Metal Commando accessibility review

Jeremy Peeples4 minute read


Deaf / Hard of Hearing: 3 out of 4
Blind / Low Vision: 3 out of 4
Fine motor: 2 out of 4
Scores transferred from DAGERSystem (now AbilityPoints)

Run-and-gun games have become a bit more popular in recent years with titles like the Contra Collection and Blazing Chrome showcasing how fun the genre can be for newer generations. Rereleases of classics like Metal Slug have helped this trend alongside newer games that go for a different, rarely used theme, like Savage Halloween. We covered that game and found it to be remarkably accessible without really aiming to be, and while playing Metal Commando, I had a similar thought. They’re both run-and-gun games without a lot of exposure but with a surprisingly accessible approach to the genre that each have room for improvement.

The core gameplay of Metal Commando is a lot like Metal Slug, only with a bolder and more cartoony art style. The use of large black outlines for all characters and environmental vehicles helps quite a bit in distinguishing elements of the environment. It also contrasts nicely against the boldly colored backdrops. The graphics themselves have a somewhat blurry look to them that mimics the look of games like Jetpack Joyride but aren’t quite as polished. However, the bold outlines and color choices for objects and enemies make the core shooting action far easier to see when it comes to visual accessibility.

All bullets have an outline, and that makes it easier to tell where they are in relation to the player and to judge the timing needed to jump out of the way. Unfortunately, there aren’t many ways to defend yourself other than jumping—a roll mechanic would have been nice to see. Unlike a lot of run-and-guns, the player can buff their stats and swap out their weaponry between stages via the in-game shop. Unlocking new firepower and increasing health comes in handy, but even right before a stage, players can quickly choose to buff things like speed or add grenades to their arsenal to help during screen-filling exchanges or boss battles.

The core game offers up rapid fire by default, making this a fantastic game for those with fine-motor impairments, as it doesn’t require constant button presses just to shoot enemies. Either the left stick or the d-pad can be used for movement and aiming, although the stick winds up being a better choice for more accurate and fast aiming. The d-pad may be preferable for platforming, but there isn’t much of that here. The only time platforming skills come into play is during boss battles, when the player has to be more mindful of enemy fire coming towards them since it’s so high-powered and bosses can only be damaged at certain points. Luckily, the game highlights those points for the player, making this an even easier game to enjoy for those who may find run-and-gun shooters intimidating by default.

There are a lot of accessibility features baked in to the core game design that make it stand out, and even if the game itself isn’t all that original in concept, the execution is strong. Small touches like having touchscreen support for menus helps a lot, as it enables the player to tap their selection instead of being limited to d-pad movement and button presses. In theory, it’s a small thing, but it can be huge for a player who finds it easier to use a touchscreen than buttons to navigate menus.

However, there’s room for improvement in this setup because the indicators for what the player has selected could be a lot clearer. They’re mostly represented by a very minor color change from the default color of the UI, and it can be really tough both in handheld and docked mode to see what you’re selecting without paying very close attention. It’s a surprising issue because if the developers had simply used a bold white outline instead, it would work much better. As it stands, everything but that one element is fairly well-crafted for visual accessibility without special settings for things like color blindness or putting bold outlines on enemies.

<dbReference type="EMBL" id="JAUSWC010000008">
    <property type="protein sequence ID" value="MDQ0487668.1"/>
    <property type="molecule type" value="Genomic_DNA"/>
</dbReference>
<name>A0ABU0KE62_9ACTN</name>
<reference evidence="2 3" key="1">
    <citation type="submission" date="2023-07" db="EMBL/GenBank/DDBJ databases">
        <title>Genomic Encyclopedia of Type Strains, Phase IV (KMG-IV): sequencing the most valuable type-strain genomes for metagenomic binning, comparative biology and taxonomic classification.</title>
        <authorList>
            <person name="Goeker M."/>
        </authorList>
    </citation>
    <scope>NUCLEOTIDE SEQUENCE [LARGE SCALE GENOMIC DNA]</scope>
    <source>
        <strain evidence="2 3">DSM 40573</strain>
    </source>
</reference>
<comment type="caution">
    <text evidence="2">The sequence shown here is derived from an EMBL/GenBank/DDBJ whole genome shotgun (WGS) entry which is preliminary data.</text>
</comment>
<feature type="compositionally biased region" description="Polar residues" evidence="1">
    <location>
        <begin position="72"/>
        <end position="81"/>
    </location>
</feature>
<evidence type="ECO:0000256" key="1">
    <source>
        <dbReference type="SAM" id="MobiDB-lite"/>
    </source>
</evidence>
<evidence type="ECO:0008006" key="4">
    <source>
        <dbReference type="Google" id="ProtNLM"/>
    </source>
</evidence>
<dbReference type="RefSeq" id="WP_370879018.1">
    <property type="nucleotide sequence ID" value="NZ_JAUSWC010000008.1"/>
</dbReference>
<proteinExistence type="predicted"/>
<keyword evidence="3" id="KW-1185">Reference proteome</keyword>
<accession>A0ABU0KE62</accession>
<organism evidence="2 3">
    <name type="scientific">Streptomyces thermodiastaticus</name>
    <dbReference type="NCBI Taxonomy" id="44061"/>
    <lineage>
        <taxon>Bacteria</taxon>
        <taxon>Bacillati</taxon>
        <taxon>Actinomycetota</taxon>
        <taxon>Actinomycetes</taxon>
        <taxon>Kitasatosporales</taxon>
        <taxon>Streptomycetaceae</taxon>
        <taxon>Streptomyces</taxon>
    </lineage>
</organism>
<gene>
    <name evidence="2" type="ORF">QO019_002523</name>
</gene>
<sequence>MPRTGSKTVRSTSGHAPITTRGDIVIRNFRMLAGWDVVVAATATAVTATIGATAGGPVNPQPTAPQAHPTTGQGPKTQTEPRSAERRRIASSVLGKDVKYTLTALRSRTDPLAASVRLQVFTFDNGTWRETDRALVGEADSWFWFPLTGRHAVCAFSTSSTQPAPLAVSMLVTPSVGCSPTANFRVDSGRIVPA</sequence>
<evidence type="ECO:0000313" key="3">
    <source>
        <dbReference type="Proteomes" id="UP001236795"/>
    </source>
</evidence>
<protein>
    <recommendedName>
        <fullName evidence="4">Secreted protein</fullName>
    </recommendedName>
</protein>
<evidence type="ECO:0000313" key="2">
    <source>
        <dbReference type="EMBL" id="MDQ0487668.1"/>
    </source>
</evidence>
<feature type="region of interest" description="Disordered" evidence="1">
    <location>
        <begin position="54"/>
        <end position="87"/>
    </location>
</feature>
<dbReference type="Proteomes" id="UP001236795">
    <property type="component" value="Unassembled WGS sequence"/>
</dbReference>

For deaf and hard-of-hearing players, Metal Commando works surprisingly well at times because there’s no voice work of any kind, making sure no one misses out on information. However, there’s music and a lot of different sound effects used for different gun types, and none of that gets any kind of text-based description. The soundtrack is fairly generic rock that doesn’t get the blood pumping, so that being described in text as something like (loud, fast-paced music plays) would probably be better than the soundtrack itself.

Metal Commando may not be a very innovative game, but it’s quite fun and one of the more accessible run-and-gun games I’ve played. It’s surprisingly accessible right out of the gate with things like bold colors and bold black outlines that make it easy to see characters and the environment. The minimal use of platforming, the ability to use either the d-pad or left stick to move, and rapid-fire being enabled by default makes this a quite user-friendly game when it comes to fine-motor accessibility.

The long-heralded difficulty of the genre can make it seem hard to get into at all when its reputation is one that will test everyone’s mettle, so it’s nice to see a more easy-going and fun-focused experience. Metal Commando isn’t a perfect game, but it is a fantastic pickup for those looking to enjoy a gateway in the genre and not worry about being punished right away. It very much eases the player into more intense battles, and having an in-game shop to boost stats helps the player fine tune their character to their play style.

This article has been transferred from DAGERSystem (now AbilityPoints). Scores, formatting, and writing style may differ from original CIPT content.

Enjoy our work? Please consider supporting us!

Donating through DAGERSystem / AbilityPoints with PayPal may be tax deductible

Follow CIPT

Latest from CIPT

(Opens in new tab) starting with